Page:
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Parenting is hard, especially when common sense is missing. There is more to being a parent than the act of creating the child. For instance, there is nurturing through feeding, changing, bathing, teaching, and clothing the child. It also means ensuring harmful things like weapons and drugs are way out of children’s reach.
In recent years there have been more and more news reports about children dying from accidental gunshots, school shootings, and accidental drug overdoses. In most of these cases, these senseless deaths could have been prevented if the parent(s) had paid more attention or had better common sense.
Examples of Common Sense Missing Some Parents
If a person chooses to have a firearm in the home they should have it locked up in a place out of reach of small hands. A 25-year-old North Carolina mother was inadvertently shot and killed when her children found a gun in her handbag in February 2021.
A 3-year-old boy in Houston, Texas discovered an unsecured firearm and fatally shot his 8-month-old brother in April. On August 12 a Florida toddler found an unsecured handgun and fatally shot his parent while she was on a Zoom call with co-workers. A 2-year-old Gastonia, North Carolina toddler found a gun in his home and accidentally shot and killed his father on August 8.
The owner of Southern Belle Firearms Training, Jennifer Fredell-Saucier, made an excellent point, “A lot of people look at the situation and they think that the child knows that’s a gun. That’s dangerous and that’s not always the case.”
In New Mexico, a 13-year-old boy got ahold of their father’s gun and shot a boy of the same age killing him. Prosecutors, in that case, said the firearm was in an unsecured location at the time the teenager found the weapon.
Earlier this week, 15-year-old Ethan Crumbley, from Oxford High School in Michigan took a gun one of his parents purchased for him and shot several classmates — ultimately killing four and wounding seven others. After being taken into custody his parents went on the run. On December 4, they were captured and brought in front of a judge for an arraignment hearing. They both pled not guilty and now have a $500,000 bond.
It should be common sense for any parent to school their children on the dangers and proper handling of weapons. However, for some parents, this is not part of their natural thought process.
Unfortunately, firearms are not the only thing that parents are lacking common sense about. There are more and more children dying due to getting ahold of street drugs nowadays.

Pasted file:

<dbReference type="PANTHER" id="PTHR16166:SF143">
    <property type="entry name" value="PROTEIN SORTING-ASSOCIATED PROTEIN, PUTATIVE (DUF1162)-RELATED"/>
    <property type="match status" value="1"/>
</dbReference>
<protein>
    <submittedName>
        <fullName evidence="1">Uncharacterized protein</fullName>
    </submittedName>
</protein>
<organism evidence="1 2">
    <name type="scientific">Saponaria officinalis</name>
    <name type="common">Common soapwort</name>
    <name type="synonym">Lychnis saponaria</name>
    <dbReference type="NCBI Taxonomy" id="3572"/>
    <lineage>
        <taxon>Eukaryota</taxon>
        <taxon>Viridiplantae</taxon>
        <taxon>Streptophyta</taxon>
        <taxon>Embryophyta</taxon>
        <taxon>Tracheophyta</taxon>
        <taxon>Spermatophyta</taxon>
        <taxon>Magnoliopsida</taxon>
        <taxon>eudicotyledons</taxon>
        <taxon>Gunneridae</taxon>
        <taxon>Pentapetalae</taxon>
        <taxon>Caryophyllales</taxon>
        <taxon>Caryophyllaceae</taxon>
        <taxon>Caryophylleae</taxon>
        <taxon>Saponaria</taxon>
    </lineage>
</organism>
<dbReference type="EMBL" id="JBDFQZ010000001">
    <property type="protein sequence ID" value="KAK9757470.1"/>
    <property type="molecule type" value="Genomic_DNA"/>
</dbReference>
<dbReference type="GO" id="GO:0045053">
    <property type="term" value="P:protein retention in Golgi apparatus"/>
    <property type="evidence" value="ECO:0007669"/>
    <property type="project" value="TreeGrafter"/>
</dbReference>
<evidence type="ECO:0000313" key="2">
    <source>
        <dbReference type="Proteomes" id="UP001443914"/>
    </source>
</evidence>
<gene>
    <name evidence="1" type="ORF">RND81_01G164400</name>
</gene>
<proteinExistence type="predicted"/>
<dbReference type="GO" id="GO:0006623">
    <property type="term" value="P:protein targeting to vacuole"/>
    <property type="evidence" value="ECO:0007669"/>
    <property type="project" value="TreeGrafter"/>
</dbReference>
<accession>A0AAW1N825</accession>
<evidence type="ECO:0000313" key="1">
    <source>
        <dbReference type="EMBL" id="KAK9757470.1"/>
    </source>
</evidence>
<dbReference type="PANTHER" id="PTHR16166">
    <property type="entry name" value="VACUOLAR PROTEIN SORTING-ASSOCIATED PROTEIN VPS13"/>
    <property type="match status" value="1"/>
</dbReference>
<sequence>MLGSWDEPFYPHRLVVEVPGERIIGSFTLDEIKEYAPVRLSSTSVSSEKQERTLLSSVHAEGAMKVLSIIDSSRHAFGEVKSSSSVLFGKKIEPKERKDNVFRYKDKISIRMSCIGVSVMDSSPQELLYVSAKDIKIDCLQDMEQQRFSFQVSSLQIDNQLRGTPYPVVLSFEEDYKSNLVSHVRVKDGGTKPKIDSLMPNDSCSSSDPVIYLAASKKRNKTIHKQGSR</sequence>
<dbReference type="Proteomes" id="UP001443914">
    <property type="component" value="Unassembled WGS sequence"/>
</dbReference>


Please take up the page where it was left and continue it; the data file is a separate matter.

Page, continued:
Other Examples of Parents Lacking Common Sense
On June 17, 22-month-old Charles Rosa-Velloso died after drinking formula tainted with fentanyl. The boy was under the care of his father at the time, his mother was in the hospital giving birth to her second child.
Hailey Goding, a 3-year-old in Maine lost her life after her mother left drug paraphernalia out within the child’s grasp. In early November a Brownfield, Maine 3-year-old survived ingesting heroin one of her parents left down within her reach.
Addiction is a horrible thing but one should be smart about it when they are around children. Of course, common sense says not to do it around young at all, however, addiction can dull all common sense. Not an excuse, just a fact.
Drugs, weapons, and other dangerous products should always be placed out of children’s reach or locked up away from youth. If a parent is going to allow their young to handle a weapon they need to train them how to properly handle the device.
WSOC-TV: 2-year-old boy accidentally shoots, kills dad in Gastonia home, grandma says
NBC News: Toddler shoots, kills mom during video call after finding gun, Florida police say; by Phil Helsel
CNN: Michigan school shooting suspect’s parents plead not guilty; by Adrienne Vogt
The New York Times: Fentanyl in Bottle Kills Toddler, and Father Is Charged; by Andy Newman
Fox 23 Maine: I-Team | Maine children facing the severe impacts of Maine’s opioid crisis; by Dan Lampariello
Washington Post: More states consider laws to punish parents if children fire unsecured guns; by Kimberly Kindy and John Woodrow Cox
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Inset Image Courtesy of Emily Allen’s Flickr Page – Creative Commons License
Inset Image Courtesy of Benjamin Gray’s Flickr Page – Creative Commons License